remotely instead of happening in O-SSP domain.
5.3.1. Administrative Characteristics
The LUF/LRF provider provides the LUF and LRF services for the O-SSP.
As such, LUF/LRF provider, O-SSP and T-SSP form a trusted
Spencer (clarity): I'd suggest s/As such/Taken together/
administrative domain. To reach T-SSP, O-SSP must still require pre-
arranged agreements for the peer relationship with T-SSP. The
Layer-5 policy is maintained in the O-SSP and T-SSP domains, and the
LUF/LRF provider may not be aware of any Layer-5 policy between the
O-SSP and T-SSP.
A LUF/LRF provider can serve multiple administrative domains. The
LUF/LRF provider typically does not share SED from one administrative
domain to another administrative domain without appropriate
Spencer (clarity): I'd suggest s/ granted//
5.3.2. Options and Nuances
The LRF/LRF provider can use multiple methods to provide SED to
O-SSP. The most commonly used are an ENUM and a SIP Redirect. The
Spencer (clarity): is this "an ENUM lookup and a SIP Redirect"?
O-SSP should negotiate with the LUF/LRF provider which query method
it will use prior to sending request to LUF/LRF provider.
The T-SSP needs to populate its users' AORs and SED to the LUF/LRF
provider. Currently, this procedure is non-standardized and labor
Spencer (clarity): is this "The LUF/LRF provider must be populated with the
T-SSP's users' AORs and SED"?
intensive. A more detailed description of this problem has been
documented in the work in progress [I-D.ietf-drinks-cons-rqts].
5.4. Static Indirect Peering Use Case - Assisting LUF and LRF
The difference between a Static Direct Use Case and a Static Indirect
Use Case lies within the Layer-5 relationship of which O-SSP and
T-SSP maintain. In the Indirect use case, the O-SSP and T-SSP do not
Spencer (clarity): I'd suggest s/of which O-SSP and T-SSP
maintain/maintained by the O-SSP and T-SSP/
have direct Layer-5 connectivity. They require one or multiple
Indirect Domains to assist routing the SIP messages and possibly the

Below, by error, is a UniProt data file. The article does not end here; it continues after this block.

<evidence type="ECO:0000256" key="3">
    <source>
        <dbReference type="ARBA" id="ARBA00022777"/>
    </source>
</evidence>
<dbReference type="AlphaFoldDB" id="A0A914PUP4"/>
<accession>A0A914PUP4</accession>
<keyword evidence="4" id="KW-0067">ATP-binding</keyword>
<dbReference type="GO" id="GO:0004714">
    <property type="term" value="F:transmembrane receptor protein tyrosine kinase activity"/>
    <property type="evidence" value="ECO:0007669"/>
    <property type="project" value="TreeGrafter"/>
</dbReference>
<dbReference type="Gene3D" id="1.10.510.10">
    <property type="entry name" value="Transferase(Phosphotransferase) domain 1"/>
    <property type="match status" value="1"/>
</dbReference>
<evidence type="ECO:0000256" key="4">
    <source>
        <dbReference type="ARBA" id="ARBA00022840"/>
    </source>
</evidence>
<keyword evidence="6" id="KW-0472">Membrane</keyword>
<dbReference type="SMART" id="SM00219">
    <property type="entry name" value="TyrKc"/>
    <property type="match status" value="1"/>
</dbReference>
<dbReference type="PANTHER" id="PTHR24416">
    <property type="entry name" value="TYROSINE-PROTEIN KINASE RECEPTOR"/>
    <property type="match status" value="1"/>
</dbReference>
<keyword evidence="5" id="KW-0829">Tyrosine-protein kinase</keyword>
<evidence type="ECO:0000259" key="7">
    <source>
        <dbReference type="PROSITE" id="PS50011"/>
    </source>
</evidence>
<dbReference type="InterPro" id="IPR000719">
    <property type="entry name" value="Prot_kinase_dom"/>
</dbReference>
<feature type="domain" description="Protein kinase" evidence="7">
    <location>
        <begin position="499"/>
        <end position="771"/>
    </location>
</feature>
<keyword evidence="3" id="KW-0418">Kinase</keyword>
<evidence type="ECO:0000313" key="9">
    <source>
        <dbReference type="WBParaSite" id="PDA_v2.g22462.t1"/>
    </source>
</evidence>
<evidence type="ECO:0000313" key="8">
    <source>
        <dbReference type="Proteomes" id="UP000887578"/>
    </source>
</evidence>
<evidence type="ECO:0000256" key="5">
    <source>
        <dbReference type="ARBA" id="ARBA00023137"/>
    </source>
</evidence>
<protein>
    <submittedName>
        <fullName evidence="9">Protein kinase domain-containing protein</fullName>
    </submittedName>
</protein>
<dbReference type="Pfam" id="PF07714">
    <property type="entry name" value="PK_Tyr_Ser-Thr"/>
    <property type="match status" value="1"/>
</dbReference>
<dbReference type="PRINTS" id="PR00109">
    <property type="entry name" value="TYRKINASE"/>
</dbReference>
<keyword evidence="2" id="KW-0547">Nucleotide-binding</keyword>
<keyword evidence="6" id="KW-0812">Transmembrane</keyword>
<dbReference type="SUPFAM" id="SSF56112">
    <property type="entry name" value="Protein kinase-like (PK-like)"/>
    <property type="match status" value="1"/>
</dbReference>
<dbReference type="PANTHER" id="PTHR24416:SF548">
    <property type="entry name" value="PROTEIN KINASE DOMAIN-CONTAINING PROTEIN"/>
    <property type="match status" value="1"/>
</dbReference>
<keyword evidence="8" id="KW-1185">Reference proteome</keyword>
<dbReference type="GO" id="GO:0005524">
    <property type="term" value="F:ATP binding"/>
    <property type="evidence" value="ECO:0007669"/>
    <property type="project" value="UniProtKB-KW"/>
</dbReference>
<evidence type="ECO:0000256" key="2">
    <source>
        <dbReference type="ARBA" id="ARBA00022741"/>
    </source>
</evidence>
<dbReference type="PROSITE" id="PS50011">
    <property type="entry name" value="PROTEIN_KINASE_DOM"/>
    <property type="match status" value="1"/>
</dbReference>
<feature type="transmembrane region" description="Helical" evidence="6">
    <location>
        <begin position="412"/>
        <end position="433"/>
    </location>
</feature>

In this use case, the O-SSP and T-SSP want to form a peer
relationship. For some reason, the O-SSP and T-SSP do not have
direct Layer-5 connectivity. The reasons may vary, for example
business demands and/or domain policy controls. Due to this indirect
relationship the signaling will traverse from O-SSP to one or
Spencer (clarity): I'd suggest s/to/through/ (to reflect "traverse")
multiple I-SSP(s) to reach T-SSP.
In addition, O-SSP decides to use a LUF/LRF provider. This LUF/LRF
Spencer (clarity): I'd suggest s/decides to use/is using/
provider stores the T-SSP's SED pre-populated by T-SSP. One
important motivation to use the LUF/LRF provider is that T-SSP only
needs to populate its SED once to the provider. Any O-SSP who wants
Spencer (clarity): I'd suggest "Using a LUF/LRF provider allows the T-SSP to
populate its SED once, while any O-SSP who wants ..."
to query T-SSP's SED can use this LUF/LRF provider. Current practice
has shown that it is rather difficult for the T-SSP to populate its
SED to every O-SSP who likes to reach the T-SSP's subscribers. This
Spencer (clarity): I'd suggest s/likes to/must/
is especially true in the Enterprise environment.
Note that the response shows the next-hop is the SBE in Indirect
Spencer (nit): I'd suggest s/Indirect SSP/I-SSP/
5.4.1. Administrative characteristics
In this use case. there are two levels of trust relationship. First
trust relationship is between the O-SSP and LUF/LRF provider. The
O-SSP trusts the LUF/LRF to provide the T-SSP's SED. Second trust
relationship is between O-SSP and I-SSP. The O-SSP trusts the I-SSP
to provide Layer-5 connectivity to assist the O-SSP to reach T-SSP.
The O-SSP and I-SSP have a pre-arranged agreement for policy. Note
that Figure 4 shows a single provider to provide both LUF/LRF and
I-SSP, O-SSP can choose two different providers.
Spencer (clarity): suggest s/I-SSP, O-SSP/I-SSP, but O-SSP/
5.5. Static Indirect Peering Use Case
This use case O-SSP uses its internal LUF/LRF. One of the reasons of
Spencer (clarity): suggest "In this use case, O-SSP uses its internal
using internal LUF/LRF is to control the routing database. By